For much of human history, the phenomenal life beneath the ocean’s surface was a distant, unattainable world. Thanks to many curious and courageous individuals, however, marine science has grown into a vast and exciting field. While the true “list” of humans who have contributed to our shared understanding of the sea is inexhaustibly large, this post celebrates three who stand out amongst the masses as exceptional pioneers: Rachel Carson, Eugenie Clark, and Sylvia Earle.
Rachel Carson is perhaps best know for Silent Spring, her most celebrated and influential literary work. Her work as a marine scientist, however, extends far beyond one impressive book. Carson studied population dynamics of marine birds, tidal patterns, fish development, and more. Carson had a particular strength that cemented her role in the history of science: she could communicate scientific discoveries and urgencies to the non-scientific public. Carson wrote extensively about environmental ethics and the human-ocean relationship, bringing issues such as the lethality of pollution, the threat of a warming ocean, declining populations of marine life, and many others to the attention of the public. More impressively, she did all of this in spite of harsh denial and criticisms from a canon of government officials, scientists, and elitists whose successes, reputations, and egos were built upon the harmful ocean practices that Carson strove to dismantle.
Eugenie Clark began her career in marine biology in a post World War II America, when woman, particularly Japanese-American women, were an absolute minority within science. She nevertheless pursued her passions and over her lifetime, earned the fabulous and illustrious title of “Shark Lady” for her numerous discoveries on shark species and her efforts in extinguishing the unprecedented public fear associated with these misunderstood predators. Clark was also a champion of ocean advocacy and founded the Mote Marine Laboratory, which is dedicated to protecting shark species, establishing sustainable fisheries, conserving coral reef ecosystems, and much more.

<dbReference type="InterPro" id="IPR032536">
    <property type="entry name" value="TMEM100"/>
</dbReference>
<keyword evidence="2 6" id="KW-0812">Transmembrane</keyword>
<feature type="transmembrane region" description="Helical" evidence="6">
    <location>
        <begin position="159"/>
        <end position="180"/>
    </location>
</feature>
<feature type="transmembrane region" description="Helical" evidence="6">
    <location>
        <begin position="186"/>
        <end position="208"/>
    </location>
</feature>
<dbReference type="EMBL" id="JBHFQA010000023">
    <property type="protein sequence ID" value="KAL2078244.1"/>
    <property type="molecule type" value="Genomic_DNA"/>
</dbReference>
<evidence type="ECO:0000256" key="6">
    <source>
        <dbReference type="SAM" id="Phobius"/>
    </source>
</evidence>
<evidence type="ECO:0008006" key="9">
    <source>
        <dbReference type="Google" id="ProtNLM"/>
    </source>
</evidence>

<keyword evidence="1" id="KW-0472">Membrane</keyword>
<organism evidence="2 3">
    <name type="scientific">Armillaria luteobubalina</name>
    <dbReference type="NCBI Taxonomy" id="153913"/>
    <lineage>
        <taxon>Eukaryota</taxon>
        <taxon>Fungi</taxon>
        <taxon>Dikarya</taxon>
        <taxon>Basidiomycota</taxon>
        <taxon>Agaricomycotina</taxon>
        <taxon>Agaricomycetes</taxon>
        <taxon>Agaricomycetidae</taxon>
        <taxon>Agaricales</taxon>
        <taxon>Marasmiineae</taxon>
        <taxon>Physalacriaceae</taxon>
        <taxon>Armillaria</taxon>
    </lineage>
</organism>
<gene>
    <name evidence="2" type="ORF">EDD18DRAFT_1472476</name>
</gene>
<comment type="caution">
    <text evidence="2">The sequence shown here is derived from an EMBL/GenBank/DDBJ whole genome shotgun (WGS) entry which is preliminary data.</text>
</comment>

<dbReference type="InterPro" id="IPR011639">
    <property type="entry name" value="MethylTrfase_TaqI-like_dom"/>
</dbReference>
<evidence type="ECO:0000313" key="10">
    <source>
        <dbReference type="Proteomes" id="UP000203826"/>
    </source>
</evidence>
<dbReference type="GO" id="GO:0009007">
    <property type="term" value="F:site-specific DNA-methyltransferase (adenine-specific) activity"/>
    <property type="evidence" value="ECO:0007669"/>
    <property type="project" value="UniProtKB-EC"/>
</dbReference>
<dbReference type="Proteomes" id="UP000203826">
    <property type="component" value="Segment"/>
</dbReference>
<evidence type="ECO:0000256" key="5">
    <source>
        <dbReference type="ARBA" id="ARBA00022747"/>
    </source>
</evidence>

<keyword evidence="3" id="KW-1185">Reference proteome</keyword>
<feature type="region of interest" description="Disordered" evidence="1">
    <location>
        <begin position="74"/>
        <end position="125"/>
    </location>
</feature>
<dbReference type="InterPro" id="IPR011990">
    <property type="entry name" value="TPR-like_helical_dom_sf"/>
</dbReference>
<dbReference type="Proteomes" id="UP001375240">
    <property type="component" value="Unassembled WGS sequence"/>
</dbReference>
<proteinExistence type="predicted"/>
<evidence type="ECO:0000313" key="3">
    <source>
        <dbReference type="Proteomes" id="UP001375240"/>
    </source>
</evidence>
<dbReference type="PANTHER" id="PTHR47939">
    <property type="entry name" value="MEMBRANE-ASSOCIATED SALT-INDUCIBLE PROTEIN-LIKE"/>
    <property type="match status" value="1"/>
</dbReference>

Almost no conversation about the history of underwater exploration can be had without the mention of Sylvia Earle. Earle has had a massive influence in the development of modern SCUBA diving and underwater submersibles. She once held the world record for the deepest untethered dive and was the first to lead an all-female crew in a prolonged underwater living experiment. Earle later became the first woman to serve as chief scientist for the National Oceanic and Atmospheric Administration and the first woman to serve as an explorer in residence for the National Geographic Society. Amongst a life of groundbreaking firsts, Earle dedicated much of her time and energy to promoting oceanic conservation and stewardship.
While Rachel Carson, Eugenie Clark, and Sylvia Earle are only a fraction of a fraction of the many who have dedicated their lives to the ocean, the legacies that these three scientists have left, the young people that they’ve inspired, and the hearts that they’ve changed will leave a lasting impact of immeasurable power. Perhaps you, dear reader, will find your name amongst them in the years to come, so long as you keep exploring our oceans.